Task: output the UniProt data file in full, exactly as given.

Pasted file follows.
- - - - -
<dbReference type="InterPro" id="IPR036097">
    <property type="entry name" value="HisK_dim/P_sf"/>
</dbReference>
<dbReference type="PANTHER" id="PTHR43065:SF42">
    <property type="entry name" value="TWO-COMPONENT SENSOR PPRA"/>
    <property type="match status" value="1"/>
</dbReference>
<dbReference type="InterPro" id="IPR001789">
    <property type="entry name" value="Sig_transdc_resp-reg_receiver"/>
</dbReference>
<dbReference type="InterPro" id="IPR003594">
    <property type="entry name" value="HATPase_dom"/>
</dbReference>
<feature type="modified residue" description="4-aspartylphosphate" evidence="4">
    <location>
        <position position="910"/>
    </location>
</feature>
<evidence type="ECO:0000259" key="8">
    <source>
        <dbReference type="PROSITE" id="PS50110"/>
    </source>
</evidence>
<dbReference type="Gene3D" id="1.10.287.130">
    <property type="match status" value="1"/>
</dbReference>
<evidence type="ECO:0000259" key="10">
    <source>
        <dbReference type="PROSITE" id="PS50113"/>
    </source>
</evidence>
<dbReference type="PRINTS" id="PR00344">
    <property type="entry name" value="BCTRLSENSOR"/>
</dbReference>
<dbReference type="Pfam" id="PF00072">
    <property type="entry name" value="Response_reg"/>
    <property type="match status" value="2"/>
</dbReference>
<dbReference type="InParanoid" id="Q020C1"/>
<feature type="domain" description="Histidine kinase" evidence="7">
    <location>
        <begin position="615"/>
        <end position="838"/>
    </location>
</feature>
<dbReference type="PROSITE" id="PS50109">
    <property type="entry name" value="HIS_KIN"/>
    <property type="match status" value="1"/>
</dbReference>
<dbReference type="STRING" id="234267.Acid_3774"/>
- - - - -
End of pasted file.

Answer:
<dbReference type="InterPro" id="IPR036097">
    <property type="entry name" value="HisK_dim/P_sf"/>
</dbReference>
<dbReference type="PANTHER" id="PTHR43065:SF42">
    <property type="entry name" value="TWO-COMPONENT SENSOR PPRA"/>
    <property type="match status" value="1"/>
</dbReference>
<dbReference type="InterPro" id="IPR001789">
    <property type="entry name" value="Sig_transdc_resp-reg_receiver"/>
</dbReference>
<dbReference type="InterPro" id="IPR003594">
    <property type="entry name" value="HATPase_dom"/>
</dbReference>
<feature type="modified residue" description="4-aspartylphosphate" evidence="4">
    <location>
        <position position="910"/>
    </location>
</feature>
<evidence type="ECO:0000259" key="8">
    <source>
        <dbReference type="PROSITE" id="PS50110"/>
    </source>
</evidence>
<dbReference type="Gene3D" id="1.10.287.130">
    <property type="match status" value="1"/>
</dbReference>
<evidence type="ECO:0000259" key="10">
    <source>
        <dbReference type="PROSITE" id="PS50113"/>
    </source>
</evidence>
<dbReference type="PRINTS" id="PR00344">
    <property type="entry name" value="BCTRLSENSOR"/>
</dbReference>
<dbReference type="Pfam" id="PF00072">
    <property type="entry name" value="Response_reg"/>
    <property type="match status" value="2"/>
</dbReference>
<dbReference type="InParanoid" id="Q020C1"/>
<feature type="domain" description="Histidine kinase" evidence="7">
    <location>
        <begin position="615"/>
        <end position="838"/>
    </location>
</feature>
<dbReference type="PROSITE" id="PS50109">
    <property type="entry name" value="HIS_KIN"/>
    <property type="match status" value="1"/>
</dbReference>
<dbReference type="STRING" id="234267.Acid_3774"/>